The Fresh Loaf

News & Information for Amateur Bakers and Artisan Bread Enthusiasts

Christmas baking and blisters

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davidg618's picture

Christmas baking and blisters

In the past three days we've been baking: a first try at Vollkornbrot, three loaves of sourdough, and 38 dozens of cookies including Welsh Cakes, Date-Nut Pinwheels, Tart Cherry and Pecan Biscotti, and Tangerine Spritz. Except for the spritz, I creamed all the butter and sugar by hand, before adding the rest of the liquid ingredients. Result: wielding the wooden spoon I got a blister on my little finger! Geez! do I have to wear work gloves to mix dough too?

These are left for us, and the neighhood cookie exchange. Seven packages left home yesterday posted to family.

The vollkornbrot

This is Hamelman's formula in Bread. I don't have a local nor online source for rye chops, so I ran rye berries through my homebrewing grain mill that cracks the seed coating on whole barley grains. I think the result was essentially the same as commercial rye chops. I'm happy with the flavor, and density but not elated. I tested it after resting it for forty-eight hours. I'm going to let it rest for three or four more days before I freeze it to see if the flavor develops further. The tea towel was a gift from an English friend of mine, and was the only tea towel I own big enough to wrap a Pullman loaf.

I didn't photograph the sourdough loaves, because one was immediately eaten, one immediately given away, and the third one immediately frozen. They looked like all my other posted sourdough boules'. However internally they're a bit different. I've named these Halcyon Acres Sourdough, after our modest five acres of horse pastures we call home. I concocted the formula, and my wife likes it more than any other sourdoughs I've baked to date.

I recently started feeding my sourdough starters with first clear flour, instead of bread flour. Additionally, when I want to increase dough sourness, I feed a small portion of starter for three days at room temperature, 72°F to 76°F, every eight to twelve hours. (I discard much of it each feeding--1:1:1 ratio--so thing don't get out of hand.) I'm indebted to Debra Wink for debunking the folklore that lactobacteria reproduce better in stiff cultures, at low temperature. The myth flew in the face of my understanding of physics and thermodynamics, but I'm not a microbiologist, so I wasn't entirely certain the myth was nonsense. I've started feeding with first clear flour because of its relatively high ash producing content, which provides necessary minerals and trace nutrients to the bacteria.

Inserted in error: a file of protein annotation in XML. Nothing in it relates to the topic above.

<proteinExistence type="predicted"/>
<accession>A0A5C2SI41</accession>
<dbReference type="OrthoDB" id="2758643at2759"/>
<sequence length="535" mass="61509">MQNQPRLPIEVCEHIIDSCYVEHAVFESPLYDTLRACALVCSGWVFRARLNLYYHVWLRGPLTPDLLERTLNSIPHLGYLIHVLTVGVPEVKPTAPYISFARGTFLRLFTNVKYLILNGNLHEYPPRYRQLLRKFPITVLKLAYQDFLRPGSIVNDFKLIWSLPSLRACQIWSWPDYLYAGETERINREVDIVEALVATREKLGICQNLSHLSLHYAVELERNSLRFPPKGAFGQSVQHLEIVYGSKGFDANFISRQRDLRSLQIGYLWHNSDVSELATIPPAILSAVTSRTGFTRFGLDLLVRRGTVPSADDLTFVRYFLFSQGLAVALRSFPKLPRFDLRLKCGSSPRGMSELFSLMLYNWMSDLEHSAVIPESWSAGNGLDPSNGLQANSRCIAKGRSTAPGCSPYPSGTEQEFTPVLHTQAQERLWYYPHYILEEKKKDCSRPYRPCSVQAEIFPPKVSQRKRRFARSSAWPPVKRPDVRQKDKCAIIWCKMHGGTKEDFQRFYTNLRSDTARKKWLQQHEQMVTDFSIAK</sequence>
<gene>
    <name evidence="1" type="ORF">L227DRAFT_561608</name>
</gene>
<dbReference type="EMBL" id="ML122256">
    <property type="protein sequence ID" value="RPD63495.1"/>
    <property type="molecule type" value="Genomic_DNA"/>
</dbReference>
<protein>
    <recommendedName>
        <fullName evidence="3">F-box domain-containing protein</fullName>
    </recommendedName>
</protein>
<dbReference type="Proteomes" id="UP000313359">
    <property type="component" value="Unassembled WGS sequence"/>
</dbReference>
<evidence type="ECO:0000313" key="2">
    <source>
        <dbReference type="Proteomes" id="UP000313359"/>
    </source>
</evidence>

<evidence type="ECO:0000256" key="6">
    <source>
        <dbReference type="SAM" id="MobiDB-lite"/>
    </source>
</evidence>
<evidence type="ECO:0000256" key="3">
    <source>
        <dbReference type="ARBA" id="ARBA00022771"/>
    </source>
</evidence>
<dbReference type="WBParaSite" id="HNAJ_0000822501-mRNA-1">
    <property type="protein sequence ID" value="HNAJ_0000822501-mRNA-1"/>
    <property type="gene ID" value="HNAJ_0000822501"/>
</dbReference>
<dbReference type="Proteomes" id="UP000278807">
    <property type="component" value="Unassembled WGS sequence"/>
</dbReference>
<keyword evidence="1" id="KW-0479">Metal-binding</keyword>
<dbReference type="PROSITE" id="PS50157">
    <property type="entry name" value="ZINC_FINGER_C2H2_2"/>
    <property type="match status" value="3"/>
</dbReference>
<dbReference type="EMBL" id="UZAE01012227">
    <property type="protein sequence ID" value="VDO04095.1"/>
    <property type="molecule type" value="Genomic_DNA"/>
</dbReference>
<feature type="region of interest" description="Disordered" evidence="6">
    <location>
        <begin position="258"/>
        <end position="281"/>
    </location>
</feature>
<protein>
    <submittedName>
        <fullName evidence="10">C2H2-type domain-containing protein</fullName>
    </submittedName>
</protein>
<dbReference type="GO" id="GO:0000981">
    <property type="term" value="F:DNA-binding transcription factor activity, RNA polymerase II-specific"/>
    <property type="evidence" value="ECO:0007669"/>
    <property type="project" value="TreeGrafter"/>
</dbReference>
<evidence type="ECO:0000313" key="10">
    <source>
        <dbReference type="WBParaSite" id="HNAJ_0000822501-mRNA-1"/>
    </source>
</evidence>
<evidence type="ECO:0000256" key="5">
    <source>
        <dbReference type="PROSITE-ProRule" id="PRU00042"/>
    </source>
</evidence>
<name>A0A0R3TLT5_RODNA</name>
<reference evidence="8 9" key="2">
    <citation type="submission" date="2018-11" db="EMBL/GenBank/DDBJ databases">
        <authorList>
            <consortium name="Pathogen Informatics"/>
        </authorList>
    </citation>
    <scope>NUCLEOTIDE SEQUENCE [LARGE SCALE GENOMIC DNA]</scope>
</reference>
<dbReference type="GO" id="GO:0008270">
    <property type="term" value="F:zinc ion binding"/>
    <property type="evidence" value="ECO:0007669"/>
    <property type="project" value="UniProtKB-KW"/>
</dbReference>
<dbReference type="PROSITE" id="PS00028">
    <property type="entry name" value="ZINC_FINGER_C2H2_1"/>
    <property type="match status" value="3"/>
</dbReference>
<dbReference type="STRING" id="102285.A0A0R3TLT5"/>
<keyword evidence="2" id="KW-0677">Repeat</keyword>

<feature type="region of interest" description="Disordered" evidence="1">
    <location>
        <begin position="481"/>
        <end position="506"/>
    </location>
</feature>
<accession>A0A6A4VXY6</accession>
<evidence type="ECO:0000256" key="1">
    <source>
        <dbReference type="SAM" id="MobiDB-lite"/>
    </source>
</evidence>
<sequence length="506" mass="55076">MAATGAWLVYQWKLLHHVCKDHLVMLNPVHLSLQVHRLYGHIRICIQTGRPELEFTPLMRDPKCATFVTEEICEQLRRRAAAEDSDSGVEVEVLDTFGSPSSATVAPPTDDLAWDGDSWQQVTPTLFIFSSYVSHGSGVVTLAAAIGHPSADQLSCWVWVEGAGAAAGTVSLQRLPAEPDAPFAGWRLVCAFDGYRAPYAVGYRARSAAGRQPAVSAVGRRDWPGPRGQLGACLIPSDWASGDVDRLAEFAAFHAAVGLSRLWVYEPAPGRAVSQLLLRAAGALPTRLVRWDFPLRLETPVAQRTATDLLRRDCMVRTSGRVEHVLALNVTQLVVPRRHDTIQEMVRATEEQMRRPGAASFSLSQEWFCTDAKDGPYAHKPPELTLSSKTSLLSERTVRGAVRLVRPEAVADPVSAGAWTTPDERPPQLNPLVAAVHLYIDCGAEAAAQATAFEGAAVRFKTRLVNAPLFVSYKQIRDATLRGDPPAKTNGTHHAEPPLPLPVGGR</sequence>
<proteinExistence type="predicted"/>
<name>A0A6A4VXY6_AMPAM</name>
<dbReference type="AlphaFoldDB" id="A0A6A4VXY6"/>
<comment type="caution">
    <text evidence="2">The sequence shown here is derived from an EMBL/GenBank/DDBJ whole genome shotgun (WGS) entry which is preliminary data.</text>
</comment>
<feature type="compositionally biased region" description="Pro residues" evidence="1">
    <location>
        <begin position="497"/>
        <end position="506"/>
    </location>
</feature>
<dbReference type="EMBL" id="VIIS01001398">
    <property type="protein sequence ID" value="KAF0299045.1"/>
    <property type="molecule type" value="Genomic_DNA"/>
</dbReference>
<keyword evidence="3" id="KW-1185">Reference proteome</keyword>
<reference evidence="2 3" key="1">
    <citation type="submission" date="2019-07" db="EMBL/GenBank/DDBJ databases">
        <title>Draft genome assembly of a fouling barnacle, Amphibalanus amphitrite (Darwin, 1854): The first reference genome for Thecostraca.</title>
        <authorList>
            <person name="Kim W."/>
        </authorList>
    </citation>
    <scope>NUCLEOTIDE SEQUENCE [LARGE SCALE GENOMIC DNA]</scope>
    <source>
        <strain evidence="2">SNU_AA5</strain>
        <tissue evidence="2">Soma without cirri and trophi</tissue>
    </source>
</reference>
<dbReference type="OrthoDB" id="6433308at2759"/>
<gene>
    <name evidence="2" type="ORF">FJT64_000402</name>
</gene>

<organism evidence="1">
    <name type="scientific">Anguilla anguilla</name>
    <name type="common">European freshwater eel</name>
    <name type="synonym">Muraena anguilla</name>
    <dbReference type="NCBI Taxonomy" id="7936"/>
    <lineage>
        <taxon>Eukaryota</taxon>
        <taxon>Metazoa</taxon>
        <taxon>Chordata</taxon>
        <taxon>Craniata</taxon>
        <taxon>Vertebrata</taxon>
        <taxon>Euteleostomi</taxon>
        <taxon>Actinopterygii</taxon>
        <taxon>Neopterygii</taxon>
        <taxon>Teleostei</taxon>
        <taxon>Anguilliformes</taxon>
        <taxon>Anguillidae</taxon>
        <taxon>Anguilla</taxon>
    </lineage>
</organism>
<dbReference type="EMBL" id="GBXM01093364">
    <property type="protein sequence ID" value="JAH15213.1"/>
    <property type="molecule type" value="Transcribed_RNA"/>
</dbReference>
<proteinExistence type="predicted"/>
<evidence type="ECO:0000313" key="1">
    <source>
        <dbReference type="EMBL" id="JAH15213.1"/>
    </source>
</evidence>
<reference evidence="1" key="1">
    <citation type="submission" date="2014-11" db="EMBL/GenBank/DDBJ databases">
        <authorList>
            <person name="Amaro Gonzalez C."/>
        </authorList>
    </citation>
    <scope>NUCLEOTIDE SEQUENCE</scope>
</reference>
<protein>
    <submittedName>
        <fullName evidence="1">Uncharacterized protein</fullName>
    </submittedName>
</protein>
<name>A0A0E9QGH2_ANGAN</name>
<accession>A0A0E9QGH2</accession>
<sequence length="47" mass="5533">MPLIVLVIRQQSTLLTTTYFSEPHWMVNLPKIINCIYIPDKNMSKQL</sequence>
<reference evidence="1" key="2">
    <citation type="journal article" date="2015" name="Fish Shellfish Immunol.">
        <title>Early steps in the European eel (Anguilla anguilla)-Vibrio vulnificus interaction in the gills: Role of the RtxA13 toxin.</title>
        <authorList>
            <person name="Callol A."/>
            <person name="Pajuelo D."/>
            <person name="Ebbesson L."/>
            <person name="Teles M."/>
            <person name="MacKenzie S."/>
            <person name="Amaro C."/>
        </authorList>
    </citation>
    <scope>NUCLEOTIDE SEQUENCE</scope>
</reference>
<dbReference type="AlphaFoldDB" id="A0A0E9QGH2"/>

Here's the fromula for three 1.5 lb loaves of Halcyon Acres Sourdough

Ripe Sourdough Starter     450g

Starter Hydration              125%

Whole Rye Flour                225g

All Purpose Flour               450g

Bread Flour                       450g

Water                               650g

Salt                                  27g (2%)

Final Dough Weight           2252g

Hydration                         68%

I built my formula-ready starter using a culture previously rejuvanated with first clear flour, at room temperature, for 72 hours. The culture had subsequently been refrigerated for two weeks. I use a 24 hour, three build, method to create the needed formula-ready ripe starter. My three build method is described elsewhere in this blog, in detail. I used first clear flour for each build for this starter.

Procedures: Hand mixed flour, water, and starter to shaggy consistency; 30 minute autolyse; added salt; hand mixed to smooth, homogeneous consistency. Bulk proofed for 3 hours with 3 stretch-and-fold at 45 minute intervals; turned out; divided into three equal portions; preshaped boules; rested 10 minutes;final shaped. Final proof 1-1/2 hours in bannetons; scored loaves. Pre-steamed oven (I use water-soaked towel on a baking sheet) five minutes before loading. Baking: Initial oven temperature 480°F; reduced oven temperature to 450°F at loading. Removed steam source after 15 minutes; finished baking (approximately 10 minutes.)

Happy Holiday baking; watch out for blisters ;-)

David G


SylviaH's picture

You've been busy and everything looks delicious!


althetrainer's picture

Wow, that's a lot of work and they all looked so good!  Great job!  Al

ques2008's picture

looks like you're all set for santa's visit!  nice looking goodies.

Marni's picture

Wow - that looks like a lot of work!  Enjoy them, they look delicious!


raidar's picture

38 dozens of cookies - WOW! Looks amazing. What are the cookies on the right (like pancakes)

davidg618's picture

aka Welsh cookies in USA. Here's a link to the recipe, and its heritage.

Welsh Cakes a la Grandma (aka Welsh cookies): a recipe: Updated with pics.

David G


raidar's picture

Cheers. Thanks, I like the name Welsh Cakes (maybe I'll keep it that way for Canada). Looking forward to cooking these up.

smasty's picture

That's a great looking loaf!  Is it as long as it looks? 

davidg618's picture

in a standard Pullman loaf pan: 4 x 4 x 13, without the lid. Yep, that's pretty long!

David G